04 Mar

What do you get when you combine Dynasty Warriors with Dragonball Z and a little bit of Monster Hunter? You get KOEI and Omega Force’s multiplayer focused title Dynasty Warriors: Strikeforce. Originally a PSP title, Strikeforce is now available for the PS3 and XBOX 360 with updated graphics, extra quests and, most importantly, online multiplayer.

As you have probably already guessed, Strikeforce is an action heavy hack and slash. Even though there are less cannon fodder enemies to kill, players will still run through various stages killing everything in their path whether it’s regular enemies, siege machinery, or even giant monsters.

Historically accurate

Since Strikeforce is in the Dynasty Warriors series, the story takes place during the Three Kingdoms period in Ancient China. Like the previous games, the story begins with a shaky Han Dynasty being toppled by rebels and tyrants, and then splits up into three separate stories depending on which dynasty you choose. The story makes sense to both newcomers and veterans of the series and there is more attention to detail than in the previous installments.

The story is broken up into quests and most of them either move the story along or add some amount of detail to it. The quests flesh out each section of the story and they add more of the Romance of the Three Kingdoms book to the game. For example, in the book Liu Bei visits Zhuge Liang three times before convincing him to join Shu, and one of the quests in Strikeforce has your character completing three minor tests from Zhuge Liang to complete it. Even though it’s not nearly the level of detail needed to tell the full story, it is a step in the right direction and it is nice to see.

In addition to the story related quests there are also filler sidequests where players fight against nameless bandits and other similar enemies, and crossover quests from a few characters that make cameos in Strikeforce. Depending on whether you chose the PS3 or the 360 version you will see some different characters, and others appear in both versions.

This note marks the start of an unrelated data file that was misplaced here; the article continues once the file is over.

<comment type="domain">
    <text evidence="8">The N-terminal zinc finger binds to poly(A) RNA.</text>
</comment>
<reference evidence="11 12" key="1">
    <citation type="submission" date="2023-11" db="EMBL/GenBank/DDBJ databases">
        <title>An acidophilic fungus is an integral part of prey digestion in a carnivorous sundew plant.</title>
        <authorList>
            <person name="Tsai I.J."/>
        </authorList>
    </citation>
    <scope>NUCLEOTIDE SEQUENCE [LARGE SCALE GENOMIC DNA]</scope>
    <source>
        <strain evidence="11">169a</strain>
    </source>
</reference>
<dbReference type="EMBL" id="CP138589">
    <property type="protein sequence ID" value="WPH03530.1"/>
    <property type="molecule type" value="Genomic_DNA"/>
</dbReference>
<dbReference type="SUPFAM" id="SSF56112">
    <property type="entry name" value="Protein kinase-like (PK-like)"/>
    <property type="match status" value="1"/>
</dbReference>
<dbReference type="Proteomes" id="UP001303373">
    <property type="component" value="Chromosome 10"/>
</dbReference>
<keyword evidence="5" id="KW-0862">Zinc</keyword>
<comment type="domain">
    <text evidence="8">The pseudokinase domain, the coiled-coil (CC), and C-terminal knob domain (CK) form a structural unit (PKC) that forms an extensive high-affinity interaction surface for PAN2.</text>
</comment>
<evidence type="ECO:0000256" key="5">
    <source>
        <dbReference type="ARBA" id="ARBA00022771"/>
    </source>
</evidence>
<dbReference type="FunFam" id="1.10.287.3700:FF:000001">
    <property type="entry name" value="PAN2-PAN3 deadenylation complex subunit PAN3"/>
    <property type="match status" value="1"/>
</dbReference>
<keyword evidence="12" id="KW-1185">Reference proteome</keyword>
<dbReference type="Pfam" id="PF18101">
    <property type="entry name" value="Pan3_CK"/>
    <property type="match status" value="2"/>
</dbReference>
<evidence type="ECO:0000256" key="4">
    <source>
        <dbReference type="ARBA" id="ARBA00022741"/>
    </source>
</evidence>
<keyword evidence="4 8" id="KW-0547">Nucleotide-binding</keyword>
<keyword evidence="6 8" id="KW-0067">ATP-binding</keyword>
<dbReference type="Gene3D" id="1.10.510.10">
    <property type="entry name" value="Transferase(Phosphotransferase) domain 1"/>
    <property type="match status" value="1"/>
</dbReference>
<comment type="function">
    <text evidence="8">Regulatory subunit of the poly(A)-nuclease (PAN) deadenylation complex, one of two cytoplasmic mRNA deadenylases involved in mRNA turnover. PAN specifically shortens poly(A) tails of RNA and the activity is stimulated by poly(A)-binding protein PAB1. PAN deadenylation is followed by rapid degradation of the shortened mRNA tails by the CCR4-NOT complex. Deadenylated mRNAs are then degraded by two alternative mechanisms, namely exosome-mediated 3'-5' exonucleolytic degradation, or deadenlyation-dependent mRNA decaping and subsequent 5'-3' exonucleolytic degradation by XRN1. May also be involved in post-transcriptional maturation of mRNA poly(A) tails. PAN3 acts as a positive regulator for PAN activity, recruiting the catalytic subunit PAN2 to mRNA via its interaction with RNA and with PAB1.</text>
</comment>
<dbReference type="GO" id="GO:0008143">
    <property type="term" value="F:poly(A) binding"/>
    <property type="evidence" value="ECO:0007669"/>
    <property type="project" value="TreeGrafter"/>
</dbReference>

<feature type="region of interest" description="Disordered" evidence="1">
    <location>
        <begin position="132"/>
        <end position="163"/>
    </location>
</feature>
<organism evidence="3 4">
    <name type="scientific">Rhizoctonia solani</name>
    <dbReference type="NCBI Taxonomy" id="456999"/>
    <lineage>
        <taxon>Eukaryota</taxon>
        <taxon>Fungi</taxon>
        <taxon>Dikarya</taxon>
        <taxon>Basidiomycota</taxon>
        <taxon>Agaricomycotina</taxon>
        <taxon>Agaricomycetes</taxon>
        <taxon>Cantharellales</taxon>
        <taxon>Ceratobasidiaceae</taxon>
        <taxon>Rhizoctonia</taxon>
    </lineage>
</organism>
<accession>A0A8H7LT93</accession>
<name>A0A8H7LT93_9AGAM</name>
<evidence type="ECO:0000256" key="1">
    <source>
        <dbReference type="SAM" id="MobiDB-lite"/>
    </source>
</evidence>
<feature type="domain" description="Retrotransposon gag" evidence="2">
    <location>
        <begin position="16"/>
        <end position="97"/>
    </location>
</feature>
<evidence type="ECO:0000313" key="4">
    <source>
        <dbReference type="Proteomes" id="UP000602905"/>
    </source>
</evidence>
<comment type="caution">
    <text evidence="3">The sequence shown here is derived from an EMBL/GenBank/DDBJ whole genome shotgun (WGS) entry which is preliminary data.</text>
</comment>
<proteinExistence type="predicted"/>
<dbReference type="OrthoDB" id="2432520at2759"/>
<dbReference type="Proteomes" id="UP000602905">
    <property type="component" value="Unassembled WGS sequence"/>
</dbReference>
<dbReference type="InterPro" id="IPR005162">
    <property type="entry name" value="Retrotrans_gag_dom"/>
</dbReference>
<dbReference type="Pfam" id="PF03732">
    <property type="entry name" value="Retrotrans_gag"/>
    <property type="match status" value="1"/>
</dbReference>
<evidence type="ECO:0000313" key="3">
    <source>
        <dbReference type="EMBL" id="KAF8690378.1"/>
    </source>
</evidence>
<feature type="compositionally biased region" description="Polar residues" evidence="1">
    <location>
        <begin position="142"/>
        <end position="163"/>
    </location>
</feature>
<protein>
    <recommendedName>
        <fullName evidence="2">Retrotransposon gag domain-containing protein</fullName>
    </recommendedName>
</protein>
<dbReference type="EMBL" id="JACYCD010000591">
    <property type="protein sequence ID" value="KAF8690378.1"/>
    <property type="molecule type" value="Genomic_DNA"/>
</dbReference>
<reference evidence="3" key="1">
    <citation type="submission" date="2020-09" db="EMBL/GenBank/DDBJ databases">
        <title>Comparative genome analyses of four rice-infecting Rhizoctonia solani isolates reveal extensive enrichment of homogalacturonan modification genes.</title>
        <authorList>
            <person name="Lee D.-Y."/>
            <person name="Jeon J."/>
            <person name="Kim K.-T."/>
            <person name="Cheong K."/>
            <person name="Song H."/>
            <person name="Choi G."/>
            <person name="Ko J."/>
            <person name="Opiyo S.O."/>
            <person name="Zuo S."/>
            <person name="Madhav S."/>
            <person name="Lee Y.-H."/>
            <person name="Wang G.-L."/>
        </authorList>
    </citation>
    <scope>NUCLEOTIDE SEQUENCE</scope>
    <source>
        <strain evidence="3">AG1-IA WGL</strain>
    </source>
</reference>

Not as many regular soldiers this time around

Strikeforce shines graphically on some points, and lulls on others. The good news is that the character models look good and they all have their own unique fury forms. The bad news is the stages you play on look rather bland and there are not that many of them. After you play a couple chapters you will notice that stages start to repeat. Since the game is a port of a PSP title it is understandable to an extent, but it would have been nice to see some more variety.

As always, the audio in Strikeforce is delightfully cheesy. During your adventure you will hear the wails of electric guitars and the awesomely bad and over exaggerated voice acting.  At this point, the less than adequate audio in any Warriors game is expected and it just would not feel like Dynasty Warriors without it.

To say Strikeforce is your basic hack and slash would not be telling the whole truth. Strikeforce is your basic hack and slash turned up a few notches. All of the core game play is definitely still there, but a few new features make it different from the previous installments in the series.

The main new feature is the addition of fury mode. This is where Dragonball Z fits into my equation since everybody’s fury mode looks they turn into super saiyans. While in fury mode you become more powerful and you have access to your special attack. Items and skills can also supplement your fury mode and make it even more powerful. This addition gives Strikeforce something different from its predecessors and makes it fun when you transform, and terrifying when officers like Lu Bu transform.